However, the aging process alone, is not enough to explain why training from such a young age is important for sporting success. Another key factor is muscle memory(6), which is a term that is often misleadingly associated with being able to ride a bike after many years without practise (this should really be referred to as motor learning). Muscle memory has recently been shown to manifest as a very real change within muscle cells in response to exercise, which allows a person to regain muscle strength more quickly after taking a prolonged break from training. This is thought to happen due to the fact that, through training, we gain additional muscle fibre nuclei (myonuclei), which control muscle fibre activities on the cellular level. These additional myonuclei are not then lost in any subsequent periods of detraining when there is a loss of muscle mass. This relatively unexplored concept may provide more insight into the importance of training elite athletes from childhood.
Another advantage held by Olympians who start young, is more to do with the mental side of training. Training from a young age can help the athlete develop their mental endurance and gain memorable experience in their sport to fall back on when it matters. In this way, it has been argued that the best way to develop a child into an elite athlete is to encourage them to play multiple sports(7), training different muscle groups and coordination skills. This means that when they do commit to their chosen sport (or they might say, when their sport chooses them), they have a range of health and skill-related fitness to draw from, and this background provides them with the ability to bring novelty and creativity to their sport, enabling them to excel in ways that others don’t or can’t.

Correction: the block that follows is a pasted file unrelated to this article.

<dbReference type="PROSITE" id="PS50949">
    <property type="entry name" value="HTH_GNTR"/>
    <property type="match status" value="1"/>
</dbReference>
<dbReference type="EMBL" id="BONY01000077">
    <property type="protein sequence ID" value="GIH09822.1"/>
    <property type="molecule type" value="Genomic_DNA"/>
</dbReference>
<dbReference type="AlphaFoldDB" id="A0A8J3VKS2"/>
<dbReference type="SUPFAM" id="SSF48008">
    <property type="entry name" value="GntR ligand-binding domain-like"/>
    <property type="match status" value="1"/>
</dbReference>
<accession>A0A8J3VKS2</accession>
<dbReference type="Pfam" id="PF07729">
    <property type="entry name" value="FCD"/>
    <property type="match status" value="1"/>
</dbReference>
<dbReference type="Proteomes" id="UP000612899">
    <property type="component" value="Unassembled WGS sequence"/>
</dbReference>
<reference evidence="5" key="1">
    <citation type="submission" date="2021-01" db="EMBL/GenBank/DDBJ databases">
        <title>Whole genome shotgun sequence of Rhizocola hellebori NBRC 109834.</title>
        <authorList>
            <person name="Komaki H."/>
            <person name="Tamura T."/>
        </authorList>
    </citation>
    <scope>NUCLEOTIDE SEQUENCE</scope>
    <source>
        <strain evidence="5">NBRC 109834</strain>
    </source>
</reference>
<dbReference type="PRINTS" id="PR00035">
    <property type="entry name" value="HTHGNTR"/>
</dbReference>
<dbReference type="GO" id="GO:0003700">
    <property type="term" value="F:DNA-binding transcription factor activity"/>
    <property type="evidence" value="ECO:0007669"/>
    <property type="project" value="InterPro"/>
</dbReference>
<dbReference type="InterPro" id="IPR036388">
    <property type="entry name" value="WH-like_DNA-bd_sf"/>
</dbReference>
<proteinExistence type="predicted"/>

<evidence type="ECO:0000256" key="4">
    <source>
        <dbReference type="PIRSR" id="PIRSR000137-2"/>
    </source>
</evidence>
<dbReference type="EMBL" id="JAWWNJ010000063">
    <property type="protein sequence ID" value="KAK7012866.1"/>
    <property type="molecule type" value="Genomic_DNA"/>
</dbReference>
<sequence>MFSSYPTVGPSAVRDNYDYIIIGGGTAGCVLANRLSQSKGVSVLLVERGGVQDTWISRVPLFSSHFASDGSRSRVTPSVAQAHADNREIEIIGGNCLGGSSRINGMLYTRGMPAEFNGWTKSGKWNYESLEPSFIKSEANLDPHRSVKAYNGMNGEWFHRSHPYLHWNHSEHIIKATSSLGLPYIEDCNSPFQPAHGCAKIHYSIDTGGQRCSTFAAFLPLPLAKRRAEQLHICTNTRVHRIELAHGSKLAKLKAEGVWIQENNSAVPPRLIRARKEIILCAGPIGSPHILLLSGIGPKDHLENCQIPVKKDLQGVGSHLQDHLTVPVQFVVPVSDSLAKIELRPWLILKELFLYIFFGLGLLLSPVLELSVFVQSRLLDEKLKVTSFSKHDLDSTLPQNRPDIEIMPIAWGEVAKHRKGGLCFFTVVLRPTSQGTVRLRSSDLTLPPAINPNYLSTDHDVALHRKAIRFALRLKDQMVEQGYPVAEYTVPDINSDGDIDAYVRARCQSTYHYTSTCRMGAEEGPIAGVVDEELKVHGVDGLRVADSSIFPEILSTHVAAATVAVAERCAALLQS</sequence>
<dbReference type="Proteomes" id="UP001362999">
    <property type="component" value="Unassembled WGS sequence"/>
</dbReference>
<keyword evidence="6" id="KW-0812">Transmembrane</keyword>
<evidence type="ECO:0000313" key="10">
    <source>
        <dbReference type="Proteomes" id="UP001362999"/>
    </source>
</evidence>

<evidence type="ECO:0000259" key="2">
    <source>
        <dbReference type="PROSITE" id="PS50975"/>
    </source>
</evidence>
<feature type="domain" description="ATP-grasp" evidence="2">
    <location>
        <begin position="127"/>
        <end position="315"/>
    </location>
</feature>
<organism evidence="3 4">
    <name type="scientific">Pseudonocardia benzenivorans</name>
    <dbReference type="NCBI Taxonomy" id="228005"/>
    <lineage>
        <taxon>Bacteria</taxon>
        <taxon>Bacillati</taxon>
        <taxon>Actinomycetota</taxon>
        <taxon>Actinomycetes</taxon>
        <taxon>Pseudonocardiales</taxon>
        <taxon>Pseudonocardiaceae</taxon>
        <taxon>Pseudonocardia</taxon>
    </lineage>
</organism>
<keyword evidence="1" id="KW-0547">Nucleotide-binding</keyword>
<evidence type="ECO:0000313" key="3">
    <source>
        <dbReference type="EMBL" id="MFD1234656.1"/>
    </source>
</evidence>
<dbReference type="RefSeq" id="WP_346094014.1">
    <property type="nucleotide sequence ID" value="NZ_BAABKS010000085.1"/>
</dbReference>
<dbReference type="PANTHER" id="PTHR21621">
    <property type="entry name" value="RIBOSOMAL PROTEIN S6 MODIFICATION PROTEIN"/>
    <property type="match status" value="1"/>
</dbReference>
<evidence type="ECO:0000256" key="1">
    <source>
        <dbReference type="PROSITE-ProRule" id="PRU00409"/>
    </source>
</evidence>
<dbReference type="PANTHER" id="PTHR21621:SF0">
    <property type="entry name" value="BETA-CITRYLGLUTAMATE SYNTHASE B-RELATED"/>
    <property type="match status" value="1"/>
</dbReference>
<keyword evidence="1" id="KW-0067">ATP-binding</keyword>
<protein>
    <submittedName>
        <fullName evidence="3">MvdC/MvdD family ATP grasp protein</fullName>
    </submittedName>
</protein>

Although all this evidence highlights the power of starting young, not all hope is lost for the older budding Victor and Victrix ludorums. There are certain sports that tend to involve teams of older people, or athletes who have not needed to train their skill since childhood as a prerequisite for becoming Olympic standard. Bobsledding, is a great example of this, as many people aren’t introduced to the sport until later in life, and may not start training until their 20s. Meanwhile, Olympians in their 40s, 50s and 60s are often seen competing in equestrian sports, archery, shooting, and even curling. This year’s Tokyo games should further prove that age is no barrier, with 55-year-old Ni Xialian competing in table tennis and 46-year-old gymnast Oksana Chusovitina(8) making her eighth Olympic appearance. The oldest ever known sporting Olympian is Oscar Swahn, who was a mighty 72 years and 281 days old when he competed in shooting at the 1920 Olympics. So, if you feel a bit like you’ve passed your best-before date, or still resent your parents for not sending you to that elite children’s bootcamp when they had the chance, then fear not, there’s still time to find your sporting niche; the long-lost Olympic hero may still be laying latent in your well-rested limbs.
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1. Tokyo Olympic Games 2020: Sky Brown is youngest Team GB athlete – CBBC Newsround
2. World Children’s Day: Seven of the youngest Olympians to star at the Games (olympics.com)
3. What Age Do Most Olympians Start Training? Many Are Children When They Begin Learning Their Sport (bustle.com)
4. How Young is “Too Young” to Start Training? (nih.gov)
5. Endurance exercise performance in Masters athletes: age‐associated changes and underlying physiological mechanisms – Tanaka – 2008 – The Journal of Physiology – Wiley Online Library
6. Muscle memory: virtues of your youth? (nih.gov)
7. What were Olympians doing at age 12? (admkids.com)
8. Tokyo 2020’s golden oldies could see a new oldest Olympian | South China Morning Post (scmp.com)